Knowledge of antibody production kinetics against pathogens and following specific therapy is an important prerequisite to correctly interpret serological results, especially in the case of chronic or subclinical infections. For the first time we shed light, with this study, on the specific antibody titre changes in trichomoniasis and after a successful therapy.

Taken together, our results indicate a fast decrease of circulating anti-T. vaginalis IgG titre after therapy administration, until becoming negative within 1–3 months. This is associated with the loss of antigenic stimulation following the infection clearance and correlates with an effective therapy.

These results provide the basis for the development of new approaches for trichomoniasis follow-up. In fact, the knowledge of specific antibody persistence after the resolution of trichomoniasis renders serodiagnosis a valid diagnostic tool, especially to highlight subclinical infections, since it can circumvent the low sensitivity of routinary techniques.

Only recently the association of T. vaginalis infections with serious pathological conditions has been given attention. Indeed, several studies have positively associated trichomoniasis with aggressive cervical5 and prostate6 cancers on the basis of seropositivity status. A possible molecular mechanism by which T. vaginalis prostate infection may contribute to an increased risk of prostate cancer has been recently described.7 The diagnosis of chronic subclinical infections based on seroreactivity against T. vaginalis can help to limit the spread of infection, representing a useful and effective strategy to identify patients harbouring the parasite for long time spans.

The identification and eradication of asymptomatic infections, usually accompanied by a chronic subclinical inflammatory state, by implementing immunological diagnosis may contribute to eliminate one important risk factor for local tumour initiation and/or progression and other important pathological conditions associated with T. vaginalis infection.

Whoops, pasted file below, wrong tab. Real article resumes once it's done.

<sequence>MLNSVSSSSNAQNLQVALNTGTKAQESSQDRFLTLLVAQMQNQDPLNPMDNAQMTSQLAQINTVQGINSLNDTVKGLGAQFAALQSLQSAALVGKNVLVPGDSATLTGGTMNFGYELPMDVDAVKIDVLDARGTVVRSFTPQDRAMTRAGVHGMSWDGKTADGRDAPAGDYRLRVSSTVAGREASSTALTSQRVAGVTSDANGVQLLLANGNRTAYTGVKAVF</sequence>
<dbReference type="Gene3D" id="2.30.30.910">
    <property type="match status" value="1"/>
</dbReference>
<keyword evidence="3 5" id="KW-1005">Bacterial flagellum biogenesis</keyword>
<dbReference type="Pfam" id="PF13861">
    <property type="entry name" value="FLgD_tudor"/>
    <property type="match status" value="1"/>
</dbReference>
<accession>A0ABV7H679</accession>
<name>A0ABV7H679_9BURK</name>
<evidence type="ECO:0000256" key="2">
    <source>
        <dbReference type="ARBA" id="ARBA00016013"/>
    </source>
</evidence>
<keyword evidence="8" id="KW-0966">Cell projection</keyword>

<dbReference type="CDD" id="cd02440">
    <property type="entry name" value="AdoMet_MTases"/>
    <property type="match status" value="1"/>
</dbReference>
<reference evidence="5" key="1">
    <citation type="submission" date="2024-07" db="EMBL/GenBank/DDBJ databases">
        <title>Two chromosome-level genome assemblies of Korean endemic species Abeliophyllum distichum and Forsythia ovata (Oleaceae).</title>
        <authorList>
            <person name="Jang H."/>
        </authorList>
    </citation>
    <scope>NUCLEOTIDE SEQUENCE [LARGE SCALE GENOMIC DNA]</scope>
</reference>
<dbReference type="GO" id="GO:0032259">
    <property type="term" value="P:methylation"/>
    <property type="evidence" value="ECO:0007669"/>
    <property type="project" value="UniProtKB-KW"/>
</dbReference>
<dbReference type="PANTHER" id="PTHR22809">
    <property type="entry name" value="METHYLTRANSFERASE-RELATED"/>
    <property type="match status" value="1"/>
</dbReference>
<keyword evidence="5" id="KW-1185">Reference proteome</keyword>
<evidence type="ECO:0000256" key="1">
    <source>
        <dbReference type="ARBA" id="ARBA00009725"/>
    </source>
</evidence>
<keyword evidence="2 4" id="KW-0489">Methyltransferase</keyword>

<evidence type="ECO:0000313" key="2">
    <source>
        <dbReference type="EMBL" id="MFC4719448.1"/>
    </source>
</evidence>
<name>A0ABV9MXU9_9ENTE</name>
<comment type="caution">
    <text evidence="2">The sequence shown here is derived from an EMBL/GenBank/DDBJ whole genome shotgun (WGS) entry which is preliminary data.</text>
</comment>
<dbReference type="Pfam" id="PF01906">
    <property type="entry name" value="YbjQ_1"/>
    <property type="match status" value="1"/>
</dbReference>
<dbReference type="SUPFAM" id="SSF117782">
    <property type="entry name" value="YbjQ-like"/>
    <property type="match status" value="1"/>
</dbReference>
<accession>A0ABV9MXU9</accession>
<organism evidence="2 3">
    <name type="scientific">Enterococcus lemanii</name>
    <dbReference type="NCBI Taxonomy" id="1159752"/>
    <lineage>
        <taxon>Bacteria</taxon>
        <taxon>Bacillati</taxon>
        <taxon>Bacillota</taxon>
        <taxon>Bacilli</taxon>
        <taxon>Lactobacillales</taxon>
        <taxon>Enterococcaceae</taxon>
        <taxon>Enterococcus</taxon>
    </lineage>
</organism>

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  • Correction notice This article has been corrected since it was published Online First. The first authors surname has been corrected to Ton Nu.

  • Acknowledgements We thank Simona Santona for her excellent technical assistance.

  • Handling editor Jackie A Cassell

  • Contributors PHTN performed laboratory experiments and helped to draft the manuscript. PR and DD performed some experiments, critically revised the manuscript and helped to draft the manuscript. VQHN oversaw clinical procedures, gynaecological exams and vaginal specimen collection. PLF conceived the research, designed the experimental outline, analysed data and has the primary responsibility on manuscript writing. All authors were involved in the manuscript finalisation and gave their approval on the final version.

  • Funding This work was supported by Fondazione Banco di Sardegna (Grant number FBSDESS2013 to DD), and by Regione Autonoma Sardegna (L.R. 7/2007, Grant number CRP 25578 to PLF).

  • Competing interests None.

  • Patient consent Obtained.

  • Ethics approval Bioethics Committee of the Hue University of Medicine and Pharmacy (Vietnam).

  • Provenance and peer review Not commissioned; externally peer reviewed.